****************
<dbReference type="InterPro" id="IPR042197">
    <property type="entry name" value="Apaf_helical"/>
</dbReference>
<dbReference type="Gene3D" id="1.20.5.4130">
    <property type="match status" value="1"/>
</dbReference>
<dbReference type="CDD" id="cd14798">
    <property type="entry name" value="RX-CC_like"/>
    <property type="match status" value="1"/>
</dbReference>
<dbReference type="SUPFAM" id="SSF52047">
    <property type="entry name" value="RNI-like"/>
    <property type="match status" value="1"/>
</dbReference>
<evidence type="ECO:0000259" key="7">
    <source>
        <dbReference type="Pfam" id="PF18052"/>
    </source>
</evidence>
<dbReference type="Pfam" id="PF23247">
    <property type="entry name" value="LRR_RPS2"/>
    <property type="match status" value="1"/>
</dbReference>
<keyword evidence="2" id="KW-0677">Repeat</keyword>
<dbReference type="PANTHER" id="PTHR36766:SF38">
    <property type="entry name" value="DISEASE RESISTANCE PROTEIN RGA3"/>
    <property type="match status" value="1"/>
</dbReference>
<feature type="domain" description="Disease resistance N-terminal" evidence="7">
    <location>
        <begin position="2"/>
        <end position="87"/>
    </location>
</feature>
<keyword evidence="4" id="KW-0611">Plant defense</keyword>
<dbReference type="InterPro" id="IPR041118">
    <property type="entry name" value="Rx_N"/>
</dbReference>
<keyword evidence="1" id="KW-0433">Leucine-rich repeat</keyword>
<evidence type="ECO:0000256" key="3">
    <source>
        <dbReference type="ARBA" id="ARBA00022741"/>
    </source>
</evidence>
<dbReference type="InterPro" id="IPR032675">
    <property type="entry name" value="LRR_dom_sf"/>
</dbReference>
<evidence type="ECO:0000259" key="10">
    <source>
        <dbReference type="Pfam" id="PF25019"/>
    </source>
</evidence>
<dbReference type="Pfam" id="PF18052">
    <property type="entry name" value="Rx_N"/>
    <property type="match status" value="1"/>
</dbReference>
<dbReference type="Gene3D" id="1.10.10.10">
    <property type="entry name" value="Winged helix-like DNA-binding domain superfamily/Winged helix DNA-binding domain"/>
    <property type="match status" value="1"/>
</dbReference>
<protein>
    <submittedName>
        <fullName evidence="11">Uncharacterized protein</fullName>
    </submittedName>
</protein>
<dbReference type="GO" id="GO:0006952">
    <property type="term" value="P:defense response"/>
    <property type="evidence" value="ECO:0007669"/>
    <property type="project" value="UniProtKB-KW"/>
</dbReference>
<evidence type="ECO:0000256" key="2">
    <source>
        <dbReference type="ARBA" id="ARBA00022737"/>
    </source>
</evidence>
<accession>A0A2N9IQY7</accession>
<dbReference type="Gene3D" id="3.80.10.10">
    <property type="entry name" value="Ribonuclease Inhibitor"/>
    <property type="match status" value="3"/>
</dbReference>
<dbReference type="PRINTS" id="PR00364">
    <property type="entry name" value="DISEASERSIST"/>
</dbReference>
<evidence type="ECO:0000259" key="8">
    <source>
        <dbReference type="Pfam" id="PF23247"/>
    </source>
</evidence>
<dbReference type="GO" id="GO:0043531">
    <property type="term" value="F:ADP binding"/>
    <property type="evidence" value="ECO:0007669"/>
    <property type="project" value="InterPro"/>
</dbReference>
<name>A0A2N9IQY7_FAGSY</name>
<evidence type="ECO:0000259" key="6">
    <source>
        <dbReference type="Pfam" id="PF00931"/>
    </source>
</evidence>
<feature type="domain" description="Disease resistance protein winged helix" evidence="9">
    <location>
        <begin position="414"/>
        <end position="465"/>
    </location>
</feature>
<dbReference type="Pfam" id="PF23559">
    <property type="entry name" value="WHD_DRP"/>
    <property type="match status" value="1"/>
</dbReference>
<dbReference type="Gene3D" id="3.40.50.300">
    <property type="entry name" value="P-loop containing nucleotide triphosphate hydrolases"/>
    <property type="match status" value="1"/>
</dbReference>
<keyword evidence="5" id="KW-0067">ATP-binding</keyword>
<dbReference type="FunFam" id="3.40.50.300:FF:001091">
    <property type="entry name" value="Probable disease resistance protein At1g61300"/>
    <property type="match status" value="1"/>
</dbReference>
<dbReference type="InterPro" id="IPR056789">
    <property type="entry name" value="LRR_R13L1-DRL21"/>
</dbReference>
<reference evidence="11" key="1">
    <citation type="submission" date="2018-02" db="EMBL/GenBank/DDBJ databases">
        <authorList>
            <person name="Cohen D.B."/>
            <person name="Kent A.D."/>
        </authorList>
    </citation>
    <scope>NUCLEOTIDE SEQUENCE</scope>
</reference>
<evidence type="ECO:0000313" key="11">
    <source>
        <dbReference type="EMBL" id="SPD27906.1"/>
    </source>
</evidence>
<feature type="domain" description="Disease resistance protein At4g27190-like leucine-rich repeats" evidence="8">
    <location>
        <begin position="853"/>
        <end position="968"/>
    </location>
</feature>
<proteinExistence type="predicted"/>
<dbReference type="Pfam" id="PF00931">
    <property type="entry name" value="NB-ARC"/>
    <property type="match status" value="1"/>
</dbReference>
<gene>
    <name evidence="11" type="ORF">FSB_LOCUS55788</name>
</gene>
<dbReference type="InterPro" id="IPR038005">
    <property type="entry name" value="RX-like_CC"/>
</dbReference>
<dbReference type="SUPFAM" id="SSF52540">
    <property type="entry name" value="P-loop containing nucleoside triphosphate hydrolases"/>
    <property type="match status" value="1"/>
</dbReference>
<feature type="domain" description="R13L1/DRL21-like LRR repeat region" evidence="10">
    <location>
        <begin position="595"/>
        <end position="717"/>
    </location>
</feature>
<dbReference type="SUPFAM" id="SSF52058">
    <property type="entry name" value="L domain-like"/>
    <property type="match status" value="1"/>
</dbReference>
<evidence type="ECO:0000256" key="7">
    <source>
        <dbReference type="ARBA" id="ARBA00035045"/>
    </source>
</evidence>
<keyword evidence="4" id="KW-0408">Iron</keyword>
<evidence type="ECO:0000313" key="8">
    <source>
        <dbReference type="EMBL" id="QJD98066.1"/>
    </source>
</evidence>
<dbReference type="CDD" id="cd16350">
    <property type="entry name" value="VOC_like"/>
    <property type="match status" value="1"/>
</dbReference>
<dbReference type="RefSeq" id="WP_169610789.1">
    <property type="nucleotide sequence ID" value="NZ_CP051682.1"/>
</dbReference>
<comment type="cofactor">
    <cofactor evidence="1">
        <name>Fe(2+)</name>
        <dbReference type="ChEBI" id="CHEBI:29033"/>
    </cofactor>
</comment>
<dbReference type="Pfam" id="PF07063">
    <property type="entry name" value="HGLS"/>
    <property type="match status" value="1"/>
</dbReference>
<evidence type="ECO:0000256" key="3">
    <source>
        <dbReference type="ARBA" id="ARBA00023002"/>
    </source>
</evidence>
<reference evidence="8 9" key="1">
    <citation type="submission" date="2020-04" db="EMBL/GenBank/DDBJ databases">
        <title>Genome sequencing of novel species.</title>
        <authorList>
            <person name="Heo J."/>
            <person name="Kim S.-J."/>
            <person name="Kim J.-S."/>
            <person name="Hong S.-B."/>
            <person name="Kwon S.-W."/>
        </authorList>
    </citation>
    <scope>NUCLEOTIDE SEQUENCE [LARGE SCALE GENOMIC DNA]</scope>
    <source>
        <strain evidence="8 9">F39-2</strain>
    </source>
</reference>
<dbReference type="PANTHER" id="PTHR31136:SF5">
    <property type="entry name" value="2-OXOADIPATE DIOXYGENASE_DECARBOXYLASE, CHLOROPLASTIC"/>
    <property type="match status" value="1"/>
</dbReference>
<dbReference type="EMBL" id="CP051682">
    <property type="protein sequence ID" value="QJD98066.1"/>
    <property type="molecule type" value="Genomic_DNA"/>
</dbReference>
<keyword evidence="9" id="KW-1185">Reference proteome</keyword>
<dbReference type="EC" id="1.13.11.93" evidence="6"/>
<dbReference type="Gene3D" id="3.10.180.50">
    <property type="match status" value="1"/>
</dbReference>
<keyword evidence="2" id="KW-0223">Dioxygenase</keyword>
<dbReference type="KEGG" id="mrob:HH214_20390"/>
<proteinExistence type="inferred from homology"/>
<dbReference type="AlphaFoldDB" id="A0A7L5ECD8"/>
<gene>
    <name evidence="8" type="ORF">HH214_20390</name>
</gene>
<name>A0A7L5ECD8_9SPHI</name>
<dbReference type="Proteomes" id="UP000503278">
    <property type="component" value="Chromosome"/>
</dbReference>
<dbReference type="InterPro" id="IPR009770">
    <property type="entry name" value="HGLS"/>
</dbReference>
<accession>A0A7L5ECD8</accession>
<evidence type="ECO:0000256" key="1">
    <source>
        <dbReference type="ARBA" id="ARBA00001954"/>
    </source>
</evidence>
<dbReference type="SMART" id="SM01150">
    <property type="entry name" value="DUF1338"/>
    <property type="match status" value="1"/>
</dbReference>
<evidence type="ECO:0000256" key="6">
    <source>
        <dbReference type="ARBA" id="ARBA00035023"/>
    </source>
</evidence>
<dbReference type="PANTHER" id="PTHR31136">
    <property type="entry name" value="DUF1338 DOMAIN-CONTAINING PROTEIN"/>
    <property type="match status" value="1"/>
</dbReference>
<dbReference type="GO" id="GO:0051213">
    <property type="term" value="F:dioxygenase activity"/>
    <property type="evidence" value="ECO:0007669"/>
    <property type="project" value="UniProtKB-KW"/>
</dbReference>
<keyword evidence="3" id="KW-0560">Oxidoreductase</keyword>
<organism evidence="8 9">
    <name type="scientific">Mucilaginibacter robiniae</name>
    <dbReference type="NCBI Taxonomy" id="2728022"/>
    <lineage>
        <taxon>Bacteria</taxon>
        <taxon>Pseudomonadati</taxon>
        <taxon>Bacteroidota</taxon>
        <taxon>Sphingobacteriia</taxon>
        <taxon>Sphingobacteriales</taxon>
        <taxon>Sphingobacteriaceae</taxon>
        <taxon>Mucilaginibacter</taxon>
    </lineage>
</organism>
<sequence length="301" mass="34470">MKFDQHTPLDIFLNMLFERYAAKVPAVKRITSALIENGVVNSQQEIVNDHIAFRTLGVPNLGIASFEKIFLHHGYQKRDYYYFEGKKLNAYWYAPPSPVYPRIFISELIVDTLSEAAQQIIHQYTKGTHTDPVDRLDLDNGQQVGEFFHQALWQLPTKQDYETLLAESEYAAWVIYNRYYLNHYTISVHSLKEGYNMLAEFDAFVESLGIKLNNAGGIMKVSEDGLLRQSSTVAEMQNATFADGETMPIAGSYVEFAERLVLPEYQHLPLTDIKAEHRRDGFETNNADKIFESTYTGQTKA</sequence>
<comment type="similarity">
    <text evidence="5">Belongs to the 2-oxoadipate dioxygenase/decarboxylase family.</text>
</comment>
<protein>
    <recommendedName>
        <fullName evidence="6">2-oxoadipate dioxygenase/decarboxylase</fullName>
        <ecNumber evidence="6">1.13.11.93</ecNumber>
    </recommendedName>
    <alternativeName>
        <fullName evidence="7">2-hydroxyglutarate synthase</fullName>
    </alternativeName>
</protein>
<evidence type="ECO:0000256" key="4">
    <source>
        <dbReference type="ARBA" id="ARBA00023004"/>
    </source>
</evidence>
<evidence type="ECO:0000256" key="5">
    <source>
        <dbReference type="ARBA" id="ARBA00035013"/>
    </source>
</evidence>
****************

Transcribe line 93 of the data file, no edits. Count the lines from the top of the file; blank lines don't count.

</dbReference>